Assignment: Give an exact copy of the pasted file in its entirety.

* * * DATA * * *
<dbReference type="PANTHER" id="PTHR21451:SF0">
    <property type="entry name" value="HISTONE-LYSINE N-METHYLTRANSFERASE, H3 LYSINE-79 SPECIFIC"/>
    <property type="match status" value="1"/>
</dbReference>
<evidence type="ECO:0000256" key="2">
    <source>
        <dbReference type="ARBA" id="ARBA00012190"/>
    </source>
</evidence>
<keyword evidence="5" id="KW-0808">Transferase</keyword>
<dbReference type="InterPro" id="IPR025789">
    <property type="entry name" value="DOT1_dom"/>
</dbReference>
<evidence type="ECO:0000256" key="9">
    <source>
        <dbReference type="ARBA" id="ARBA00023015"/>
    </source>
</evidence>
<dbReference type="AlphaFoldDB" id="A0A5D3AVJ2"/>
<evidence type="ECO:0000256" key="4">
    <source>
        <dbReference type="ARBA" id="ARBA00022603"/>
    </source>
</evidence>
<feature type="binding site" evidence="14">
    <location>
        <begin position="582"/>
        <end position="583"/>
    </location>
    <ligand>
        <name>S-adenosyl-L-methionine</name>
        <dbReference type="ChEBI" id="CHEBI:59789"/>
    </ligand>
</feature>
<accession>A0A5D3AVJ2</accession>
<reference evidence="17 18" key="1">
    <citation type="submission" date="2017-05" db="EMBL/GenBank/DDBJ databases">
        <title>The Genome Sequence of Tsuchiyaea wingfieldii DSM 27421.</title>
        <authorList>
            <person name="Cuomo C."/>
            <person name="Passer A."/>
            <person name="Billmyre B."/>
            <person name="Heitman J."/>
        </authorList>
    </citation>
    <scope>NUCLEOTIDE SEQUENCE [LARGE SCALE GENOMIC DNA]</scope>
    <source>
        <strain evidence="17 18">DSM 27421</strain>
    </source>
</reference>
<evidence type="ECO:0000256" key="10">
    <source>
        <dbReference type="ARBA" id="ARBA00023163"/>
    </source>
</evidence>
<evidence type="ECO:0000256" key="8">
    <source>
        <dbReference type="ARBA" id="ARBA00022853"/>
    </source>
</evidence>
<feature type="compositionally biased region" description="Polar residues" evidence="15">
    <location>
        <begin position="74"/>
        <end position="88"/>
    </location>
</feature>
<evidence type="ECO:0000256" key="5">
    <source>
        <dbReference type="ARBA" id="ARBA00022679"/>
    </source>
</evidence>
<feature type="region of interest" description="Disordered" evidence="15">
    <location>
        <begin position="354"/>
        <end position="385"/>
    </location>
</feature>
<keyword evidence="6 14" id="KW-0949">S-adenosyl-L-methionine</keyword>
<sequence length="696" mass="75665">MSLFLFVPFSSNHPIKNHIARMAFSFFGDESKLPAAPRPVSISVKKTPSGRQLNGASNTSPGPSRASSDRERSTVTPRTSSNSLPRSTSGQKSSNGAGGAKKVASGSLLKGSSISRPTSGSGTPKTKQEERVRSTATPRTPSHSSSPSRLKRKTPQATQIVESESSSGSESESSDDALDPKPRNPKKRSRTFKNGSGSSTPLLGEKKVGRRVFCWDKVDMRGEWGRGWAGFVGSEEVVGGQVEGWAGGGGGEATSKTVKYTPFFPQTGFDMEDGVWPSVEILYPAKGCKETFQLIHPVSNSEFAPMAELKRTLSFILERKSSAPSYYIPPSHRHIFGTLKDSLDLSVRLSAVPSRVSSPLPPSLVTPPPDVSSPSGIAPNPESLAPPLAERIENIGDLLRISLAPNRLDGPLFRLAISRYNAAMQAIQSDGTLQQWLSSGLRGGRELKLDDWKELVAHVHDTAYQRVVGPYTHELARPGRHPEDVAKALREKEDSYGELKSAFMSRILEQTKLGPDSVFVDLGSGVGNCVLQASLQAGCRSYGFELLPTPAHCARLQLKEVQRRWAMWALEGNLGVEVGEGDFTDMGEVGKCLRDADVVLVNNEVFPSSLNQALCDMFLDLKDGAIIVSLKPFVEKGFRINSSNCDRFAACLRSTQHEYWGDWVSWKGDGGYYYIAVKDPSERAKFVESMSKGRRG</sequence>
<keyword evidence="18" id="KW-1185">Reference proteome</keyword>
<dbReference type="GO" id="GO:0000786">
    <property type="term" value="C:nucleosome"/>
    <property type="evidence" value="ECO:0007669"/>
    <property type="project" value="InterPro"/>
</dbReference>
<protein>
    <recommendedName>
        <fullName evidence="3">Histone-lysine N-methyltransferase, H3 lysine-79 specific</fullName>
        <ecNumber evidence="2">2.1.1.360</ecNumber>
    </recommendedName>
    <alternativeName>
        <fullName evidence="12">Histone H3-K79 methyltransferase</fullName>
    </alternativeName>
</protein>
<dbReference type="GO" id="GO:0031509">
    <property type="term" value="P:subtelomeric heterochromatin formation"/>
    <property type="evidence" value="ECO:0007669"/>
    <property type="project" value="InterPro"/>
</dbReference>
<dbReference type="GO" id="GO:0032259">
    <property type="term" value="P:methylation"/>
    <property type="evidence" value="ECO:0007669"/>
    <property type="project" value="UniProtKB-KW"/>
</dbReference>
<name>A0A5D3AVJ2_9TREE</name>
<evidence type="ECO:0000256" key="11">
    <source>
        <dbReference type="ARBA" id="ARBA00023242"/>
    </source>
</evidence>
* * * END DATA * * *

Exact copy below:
<dbReference type="PANTHER" id="PTHR21451:SF0">
    <property type="entry name" value="HISTONE-LYSINE N-METHYLTRANSFERASE, H3 LYSINE-79 SPECIFIC"/>
    <property type="match status" value="1"/>
</dbReference>
<evidence type="ECO:0000256" key="2">
    <source>
        <dbReference type="ARBA" id="ARBA00012190"/>
    </source>
</evidence>
<keyword evidence="5" id="KW-0808">Transferase</keyword>
<dbReference type="InterPro" id="IPR025789">
    <property type="entry name" value="DOT1_dom"/>
</dbReference>
<evidence type="ECO:0000256" key="9">
    <source>
        <dbReference type="ARBA" id="ARBA00023015"/>
    </source>
</evidence>
<dbReference type="AlphaFoldDB" id="A0A5D3AVJ2"/>
<evidence type="ECO:0000256" key="4">
    <source>
        <dbReference type="ARBA" id="ARBA00022603"/>
    </source>
</evidence>
<feature type="binding site" evidence="14">
    <location>
        <begin position="582"/>
        <end position="583"/>
    </location>
    <ligand>
        <name>S-adenosyl-L-methionine</name>
        <dbReference type="ChEBI" id="CHEBI:59789"/>
    </ligand>
</feature>
<accession>A0A5D3AVJ2</accession>
<reference evidence="17 18" key="1">
    <citation type="submission" date="2017-05" db="EMBL/GenBank/DDBJ databases">
        <title>The Genome Sequence of Tsuchiyaea wingfieldii DSM 27421.</title>
        <authorList>
            <person name="Cuomo C."/>
            <person name="Passer A."/>
            <person name="Billmyre B."/>
            <person name="Heitman J."/>
        </authorList>
    </citation>
    <scope>NUCLEOTIDE SEQUENCE [LARGE SCALE GENOMIC DNA]</scope>
    <source>
        <strain evidence="17 18">DSM 27421</strain>
    </source>
</reference>
<evidence type="ECO:0000256" key="10">
    <source>
        <dbReference type="ARBA" id="ARBA00023163"/>
    </source>
</evidence>
<evidence type="ECO:0000256" key="8">
    <source>
        <dbReference type="ARBA" id="ARBA00022853"/>
    </source>
</evidence>
<feature type="compositionally biased region" description="Polar residues" evidence="15">
    <location>
        <begin position="74"/>
        <end position="88"/>
    </location>
</feature>
<evidence type="ECO:0000256" key="5">
    <source>
        <dbReference type="ARBA" id="ARBA00022679"/>
    </source>
</evidence>
<feature type="region of interest" description="Disordered" evidence="15">
    <location>
        <begin position="354"/>
        <end position="385"/>
    </location>
</feature>
<keyword evidence="6 14" id="KW-0949">S-adenosyl-L-methionine</keyword>
<sequence length="696" mass="75665">MSLFLFVPFSSNHPIKNHIARMAFSFFGDESKLPAAPRPVSISVKKTPSGRQLNGASNTSPGPSRASSDRERSTVTPRTSSNSLPRSTSGQKSSNGAGGAKKVASGSLLKGSSISRPTSGSGTPKTKQEERVRSTATPRTPSHSSSPSRLKRKTPQATQIVESESSSGSESESSDDALDPKPRNPKKRSRTFKNGSGSSTPLLGEKKVGRRVFCWDKVDMRGEWGRGWAGFVGSEEVVGGQVEGWAGGGGGEATSKTVKYTPFFPQTGFDMEDGVWPSVEILYPAKGCKETFQLIHPVSNSEFAPMAELKRTLSFILERKSSAPSYYIPPSHRHIFGTLKDSLDLSVRLSAVPSRVSSPLPPSLVTPPPDVSSPSGIAPNPESLAPPLAERIENIGDLLRISLAPNRLDGPLFRLAISRYNAAMQAIQSDGTLQQWLSSGLRGGRELKLDDWKELVAHVHDTAYQRVVGPYTHELARPGRHPEDVAKALREKEDSYGELKSAFMSRILEQTKLGPDSVFVDLGSGVGNCVLQASLQAGCRSYGFELLPTPAHCARLQLKEVQRRWAMWALEGNLGVEVGEGDFTDMGEVGKCLRDADVVLVNNEVFPSSLNQALCDMFLDLKDGAIIVSLKPFVEKGFRINSSNCDRFAACLRSTQHEYWGDWVSWKGDGGYYYIAVKDPSERAKFVESMSKGRRG</sequence>
<keyword evidence="18" id="KW-1185">Reference proteome</keyword>
<dbReference type="GO" id="GO:0000786">
    <property type="term" value="C:nucleosome"/>
    <property type="evidence" value="ECO:0007669"/>
    <property type="project" value="InterPro"/>
</dbReference>
<protein>
    <recommendedName>
        <fullName evidence="3">Histone-lysine N-methyltransferase, H3 lysine-79 specific</fullName>
        <ecNumber evidence="2">2.1.1.360</ecNumber>
    </recommendedName>
    <alternativeName>
        <fullName evidence="12">Histone H3-K79 methyltransferase</fullName>
    </alternativeName>
</protein>
<dbReference type="GO" id="GO:0031509">
    <property type="term" value="P:subtelomeric heterochromatin formation"/>
    <property type="evidence" value="ECO:0007669"/>
    <property type="project" value="InterPro"/>
</dbReference>
<dbReference type="GO" id="GO:0032259">
    <property type="term" value="P:methylation"/>
    <property type="evidence" value="ECO:0007669"/>
    <property type="project" value="UniProtKB-KW"/>
</dbReference>
<name>A0A5D3AVJ2_9TREE</name>
<evidence type="ECO:0000256" key="11">
    <source>
        <dbReference type="ARBA" id="ARBA00023242"/>
    </source>
</evidence>